1. I know this has been up here for a while, but I wanted to say four things:
    1. I’m sorry about your house.
    2. I’m glad you’re alright.
    3. Your account is really well-written. I can easily see this becoming a small book.
    4. I appreciate how honest you are in your writing. You could definitely sensor parts of it more, but doing that would take away from the experience you create for the reader.

    Again, I’m sorry about your house, but I’m glad you’re alright.

    Posted on by Emily
    • Thank you for all those commetns Emily. I have thought of making this saga into a small book, so I very much appreciate you affirming that idea!

      Posted on by Kevin (Author)
  2. Wow Kevin, so sorry to hear about your house . Must have been quite nerve wreaking to stand and what that performance. But Iust say you are quite a writer makes the reader feel they are there with you…
    Hope everything gets resolved very soon
    See you soon again in the UK
    Teresa 🙂

    Posted on by Ladders of life ADHD
    • Thanks Teresa. I miss you!

      Posted on by Kevin (Author)
  3. Hi Kevin:
    You have been on my mind since this happened. I imagine there is much more going on with you about this than what you have posted–just enough to help people who love you know what’s up with you. My heart was beating faster as I read this account, almost as if I was there with you. Could you send me your temporary snail mail address please, to my gmail? I would like to send you something. I’m so glad you are writing about this life-altering event and I hope it’s helping you cope, and keep moving forward. XOXO

    Posted on by Patty
    • Thank you, Ms. P.

      Posted on by Kevin (Author)
  4. “We hope for better things, it will arise from the ashes”
    ~ Father Gabriel Richard ~

    Posted on by Mary T.
    • Great quote, Mary! My family has always been interested in Fr. Richard!

      Posted on by Kevin (Author)
  5. Dear Kevin! What a trauma! Did your house burned down or can you built it up again?
    I´m happy that you and your cat still is alive and not hurt or burned.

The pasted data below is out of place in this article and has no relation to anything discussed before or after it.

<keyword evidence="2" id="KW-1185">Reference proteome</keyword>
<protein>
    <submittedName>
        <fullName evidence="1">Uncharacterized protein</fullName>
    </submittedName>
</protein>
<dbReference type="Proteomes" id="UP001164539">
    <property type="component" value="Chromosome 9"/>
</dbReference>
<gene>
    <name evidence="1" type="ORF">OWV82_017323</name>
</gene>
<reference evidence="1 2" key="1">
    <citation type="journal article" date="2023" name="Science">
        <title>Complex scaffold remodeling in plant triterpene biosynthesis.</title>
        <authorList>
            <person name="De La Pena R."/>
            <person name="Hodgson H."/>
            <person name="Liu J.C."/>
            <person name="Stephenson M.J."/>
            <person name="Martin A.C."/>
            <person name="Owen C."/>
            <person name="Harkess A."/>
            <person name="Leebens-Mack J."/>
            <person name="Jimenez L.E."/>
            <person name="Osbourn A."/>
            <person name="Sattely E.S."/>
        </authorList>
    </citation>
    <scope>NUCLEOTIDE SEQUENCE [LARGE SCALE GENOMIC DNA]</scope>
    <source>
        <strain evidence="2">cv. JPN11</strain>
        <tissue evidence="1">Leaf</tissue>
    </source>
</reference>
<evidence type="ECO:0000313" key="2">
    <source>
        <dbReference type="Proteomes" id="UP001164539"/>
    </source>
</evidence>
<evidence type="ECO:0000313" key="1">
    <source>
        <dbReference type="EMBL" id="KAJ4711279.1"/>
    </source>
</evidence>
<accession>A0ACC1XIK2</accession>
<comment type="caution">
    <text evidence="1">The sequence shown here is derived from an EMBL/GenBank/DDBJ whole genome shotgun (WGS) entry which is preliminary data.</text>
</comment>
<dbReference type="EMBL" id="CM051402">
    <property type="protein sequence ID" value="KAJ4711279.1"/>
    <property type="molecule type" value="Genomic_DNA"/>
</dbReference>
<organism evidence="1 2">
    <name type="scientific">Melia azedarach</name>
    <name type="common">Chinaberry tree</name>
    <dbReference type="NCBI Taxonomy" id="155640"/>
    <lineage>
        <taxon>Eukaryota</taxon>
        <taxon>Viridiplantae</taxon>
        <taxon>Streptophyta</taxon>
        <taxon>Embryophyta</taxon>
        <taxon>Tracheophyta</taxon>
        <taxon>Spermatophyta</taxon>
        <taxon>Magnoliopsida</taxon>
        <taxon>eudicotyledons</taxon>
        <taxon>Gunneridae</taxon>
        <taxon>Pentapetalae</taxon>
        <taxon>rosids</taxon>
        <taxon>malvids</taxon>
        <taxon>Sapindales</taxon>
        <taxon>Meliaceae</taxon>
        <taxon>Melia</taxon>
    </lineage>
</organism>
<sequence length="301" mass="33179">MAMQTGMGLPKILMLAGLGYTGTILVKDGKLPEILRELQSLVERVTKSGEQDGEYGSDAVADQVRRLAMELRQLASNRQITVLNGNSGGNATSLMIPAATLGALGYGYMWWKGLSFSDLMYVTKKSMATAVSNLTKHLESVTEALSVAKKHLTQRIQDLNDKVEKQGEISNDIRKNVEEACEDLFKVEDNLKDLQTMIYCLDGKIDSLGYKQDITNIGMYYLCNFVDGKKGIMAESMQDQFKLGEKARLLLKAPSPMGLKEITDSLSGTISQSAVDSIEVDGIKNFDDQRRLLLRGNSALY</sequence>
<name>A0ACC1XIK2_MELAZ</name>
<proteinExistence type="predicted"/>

What a nightmare.
    Take good care of yourself – your life is the most importent for all of us.
    Kind regards
    ulla lundstedt /Sweden

    Posted on by ulla lundstedt
    • Ulla, it is nice to hear from you. The house did not totally burn to the ground, but is damaged badly enough that it will be a long time before I can live there. The garage and several rooms were completely destroyed, and smoke filled the whole house. Farm Bureau Insurance Company has been a lifesaver. They have me in a rental house and I am doing fine. Repairs will be starting soon!

      Posted on by Kevin (Author)
  6. I heard you tell this story but reading your words evokes the scene vividly. Remaining calm and resisting the urge to put out the blaze while watching the destruction wreaks havoc within me. Looking back on your experience, I’m thankful smoke inhalation did not overcome you… and you are rising from the ashes. It is all still quite fresh and I see you responding rather than reacting. In my experience, a reasoned response to acute stress prevented a fall into disordered reactionary behavior. Without minimizing the seriousness of this catastrophe, there is some humor in your words at the firehouse — “Fellas, follow me; the fire’s this way!” After reading about the fire and associated fear, helplessness, and horror, I found myself watching with you on the front lawn.

    Posted on by Kathleen Campbell
    • Thanks Kathleen. Your feedback is important to me; I wanted to give people a front row seat to the ordeal. 🙂

      Posted on by Kevin (Author)
  7. Kevin, it is very well written. I can actually imagine and feel your fear and frustration reflected onto me as I read the passage. It was almost as though I was actually experiencing this trauma. I am so proud of you because you realize and are aware that you can take a trauma and heal yourself and change its outcome into a positive experience! Keep moving forward my friend with your life and continue to follow your dreams! You are on the path again and I am sure that through this experience and your writing,
    you will be able to help thousands of others heal as well! 🙂 Debbie Yonas

    Posted on by Debbie
    • Thank you, Debbie. Your remarks are very much appreciated. I do try to follow “If life gives you lemons…..”

      Posted on by Kevin (Author)